# A problem related to projective plane

Design 25 cubes so that each cube's six faces display integer numbers in the range 0,1,...,31 such that:
On each cube, all the numbers are different.
Any given two cubes share exactly one common number.
Please give your answer as 25 lines of six numbers. Bonus question: Use as small a range of numbers as possible.

After seeing the solution, I read that this can be solved using "Projective plane". So my questions are:

1. How to solve such a question? (What is the strategy..)
2. How can I decide that a given problem (like this) has a solution? For example, given 25 cubes and a set from 1 to 10.. Logically it's impossible to be solved.
3. What field of maths does "Projective plane" belong to? I mean, what is (more general) topic in maths that I have to study to understand "Projective plane"?

Note: I don't know what tags do I have to choose for this question.

Here is a simplified version of your problem with the geometrical diagram.

It might be phrased like, how many committees of 3 can be formed by a group of 7 people such that no pair of people serve on two committees.

The figure is called the "Fano Plane" and a finite protective plane.

Your figure will be several orders of magnitude more complicated, but a similar idea.

You might want to look up "the Sunday golfer problem" as it is a well known and very similar problem.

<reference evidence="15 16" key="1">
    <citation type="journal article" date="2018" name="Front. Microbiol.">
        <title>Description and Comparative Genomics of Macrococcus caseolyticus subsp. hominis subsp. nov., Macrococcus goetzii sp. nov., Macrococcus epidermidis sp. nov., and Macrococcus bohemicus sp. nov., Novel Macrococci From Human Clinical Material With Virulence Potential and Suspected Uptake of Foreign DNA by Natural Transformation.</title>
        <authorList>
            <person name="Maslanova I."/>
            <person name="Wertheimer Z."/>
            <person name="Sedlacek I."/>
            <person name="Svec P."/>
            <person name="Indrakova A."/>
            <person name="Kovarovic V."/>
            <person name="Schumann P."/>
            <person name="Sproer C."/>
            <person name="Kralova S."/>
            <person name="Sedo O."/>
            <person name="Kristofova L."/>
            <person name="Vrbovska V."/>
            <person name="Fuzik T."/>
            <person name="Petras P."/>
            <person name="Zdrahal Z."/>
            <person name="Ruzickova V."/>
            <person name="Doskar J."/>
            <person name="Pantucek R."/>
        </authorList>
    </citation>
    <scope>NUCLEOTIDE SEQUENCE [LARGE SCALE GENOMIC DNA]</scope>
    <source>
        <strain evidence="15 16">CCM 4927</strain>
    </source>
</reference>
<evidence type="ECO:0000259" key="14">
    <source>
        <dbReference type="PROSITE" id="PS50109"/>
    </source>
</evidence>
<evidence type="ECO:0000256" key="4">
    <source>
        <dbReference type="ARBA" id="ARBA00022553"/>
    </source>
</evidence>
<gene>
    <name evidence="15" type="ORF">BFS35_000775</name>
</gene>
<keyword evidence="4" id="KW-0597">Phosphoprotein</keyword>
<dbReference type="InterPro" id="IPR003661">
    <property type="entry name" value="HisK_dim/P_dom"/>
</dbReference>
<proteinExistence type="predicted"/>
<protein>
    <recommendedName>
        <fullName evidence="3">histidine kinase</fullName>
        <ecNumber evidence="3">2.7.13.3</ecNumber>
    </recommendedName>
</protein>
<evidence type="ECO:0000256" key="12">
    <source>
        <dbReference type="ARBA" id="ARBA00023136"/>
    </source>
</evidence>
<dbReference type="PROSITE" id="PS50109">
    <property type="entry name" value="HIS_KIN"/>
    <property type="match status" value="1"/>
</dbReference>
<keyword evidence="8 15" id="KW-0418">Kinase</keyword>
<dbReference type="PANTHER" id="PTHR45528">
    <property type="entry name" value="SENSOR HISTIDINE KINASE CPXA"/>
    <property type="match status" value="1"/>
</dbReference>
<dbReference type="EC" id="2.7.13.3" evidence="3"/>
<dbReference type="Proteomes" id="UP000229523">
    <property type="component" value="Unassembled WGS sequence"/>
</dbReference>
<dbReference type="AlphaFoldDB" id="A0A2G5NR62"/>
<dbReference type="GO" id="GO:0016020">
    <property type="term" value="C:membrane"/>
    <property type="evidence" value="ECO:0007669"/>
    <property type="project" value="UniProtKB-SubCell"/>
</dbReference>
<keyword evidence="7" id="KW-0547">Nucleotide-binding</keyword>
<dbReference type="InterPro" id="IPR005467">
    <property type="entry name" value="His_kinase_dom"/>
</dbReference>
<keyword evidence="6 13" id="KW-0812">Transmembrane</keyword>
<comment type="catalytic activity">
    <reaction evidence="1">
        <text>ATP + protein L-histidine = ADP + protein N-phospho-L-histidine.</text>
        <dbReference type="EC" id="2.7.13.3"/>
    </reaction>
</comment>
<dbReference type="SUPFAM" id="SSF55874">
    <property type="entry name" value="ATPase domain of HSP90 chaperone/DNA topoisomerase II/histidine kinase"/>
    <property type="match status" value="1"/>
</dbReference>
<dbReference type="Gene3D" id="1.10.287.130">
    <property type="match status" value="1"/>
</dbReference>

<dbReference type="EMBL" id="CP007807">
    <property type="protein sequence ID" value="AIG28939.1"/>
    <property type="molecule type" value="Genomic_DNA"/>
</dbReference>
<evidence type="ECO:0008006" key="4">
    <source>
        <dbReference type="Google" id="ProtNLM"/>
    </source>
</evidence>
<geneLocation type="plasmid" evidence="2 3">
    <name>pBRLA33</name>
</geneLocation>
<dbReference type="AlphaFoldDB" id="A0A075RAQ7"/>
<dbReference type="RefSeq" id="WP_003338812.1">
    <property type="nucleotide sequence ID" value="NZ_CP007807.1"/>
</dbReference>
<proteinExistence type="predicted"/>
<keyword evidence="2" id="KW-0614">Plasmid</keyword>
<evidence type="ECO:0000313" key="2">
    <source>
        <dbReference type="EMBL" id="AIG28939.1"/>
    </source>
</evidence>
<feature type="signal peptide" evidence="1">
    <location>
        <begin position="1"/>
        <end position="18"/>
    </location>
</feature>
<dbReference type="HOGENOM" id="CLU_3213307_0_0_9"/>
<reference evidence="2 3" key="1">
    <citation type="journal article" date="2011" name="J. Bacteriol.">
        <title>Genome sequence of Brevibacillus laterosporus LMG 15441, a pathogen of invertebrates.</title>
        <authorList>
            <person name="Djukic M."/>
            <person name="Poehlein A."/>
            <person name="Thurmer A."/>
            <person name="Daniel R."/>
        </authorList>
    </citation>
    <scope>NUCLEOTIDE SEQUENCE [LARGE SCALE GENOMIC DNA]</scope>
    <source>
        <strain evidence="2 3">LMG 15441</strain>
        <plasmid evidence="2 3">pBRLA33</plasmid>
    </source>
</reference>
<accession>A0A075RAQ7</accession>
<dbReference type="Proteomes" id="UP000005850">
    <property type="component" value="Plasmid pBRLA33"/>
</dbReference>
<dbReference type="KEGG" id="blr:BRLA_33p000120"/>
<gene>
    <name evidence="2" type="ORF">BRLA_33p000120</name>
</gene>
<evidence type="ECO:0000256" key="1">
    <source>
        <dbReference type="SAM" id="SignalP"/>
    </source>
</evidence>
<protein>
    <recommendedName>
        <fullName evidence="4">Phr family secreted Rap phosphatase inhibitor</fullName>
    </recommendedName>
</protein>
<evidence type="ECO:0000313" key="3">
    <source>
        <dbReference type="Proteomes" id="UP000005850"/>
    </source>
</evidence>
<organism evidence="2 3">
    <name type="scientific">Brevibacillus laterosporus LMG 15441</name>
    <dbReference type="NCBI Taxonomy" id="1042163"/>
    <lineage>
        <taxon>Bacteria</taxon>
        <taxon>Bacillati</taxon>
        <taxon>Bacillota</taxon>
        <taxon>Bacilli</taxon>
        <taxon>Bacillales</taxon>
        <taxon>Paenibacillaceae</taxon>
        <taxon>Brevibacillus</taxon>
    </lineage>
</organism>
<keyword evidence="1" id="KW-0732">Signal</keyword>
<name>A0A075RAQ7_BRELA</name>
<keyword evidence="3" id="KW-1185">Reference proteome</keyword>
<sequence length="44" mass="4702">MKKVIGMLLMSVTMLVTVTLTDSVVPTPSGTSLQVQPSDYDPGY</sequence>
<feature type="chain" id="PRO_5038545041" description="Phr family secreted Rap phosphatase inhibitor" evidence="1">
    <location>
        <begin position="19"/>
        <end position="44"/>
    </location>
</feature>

• "the Fano plane is the finite projective plane of order 2, having the smallest possible number of points and lines, 7 each, with 3 points on every line and 3 lines through every point." Another clear description for me.. Then to solve such a question I have to draw such things? Commented Nov 2, 2016 at 17:27
• Each "line" (the circle in the middle counts as a line) represents one of your dice. In the Fano plane these are 3 sided dice, you will need a more complicated figure with 6 points on each line. The letters are the equivalents of the numbers on the faces. So, you need a figure with 25 intersecting curves, six points on each curve, and no more than 31 points of intersection. Commented Nov 2, 2016 at 17:56
1. As you should already be suggested, :-) (as far as I know) there is no direct plan or program of solution, it is a creative task. Math contests winners are good in that. They proceed by trials and errors, based on their experience, knowledge, intuition, conjectures, guesses, using symmetries, brute force search, trying to adapt known constructions for the problem solution. Sometimes you may be just lucky.

2. It depends on the problem, what is (much) harder to find its solution or to prove that it does not exist

I’ll illustrate the above ideas by a story about the magic hexagon told by M.A.B. Deakin.

1. Projective planes which you are referenced are studied by linear algebra over finite fields. As instances of relevant topics your may read about Steiner systems and Kirkman’s schoolgirl problem. Topological projective planes are very different topic.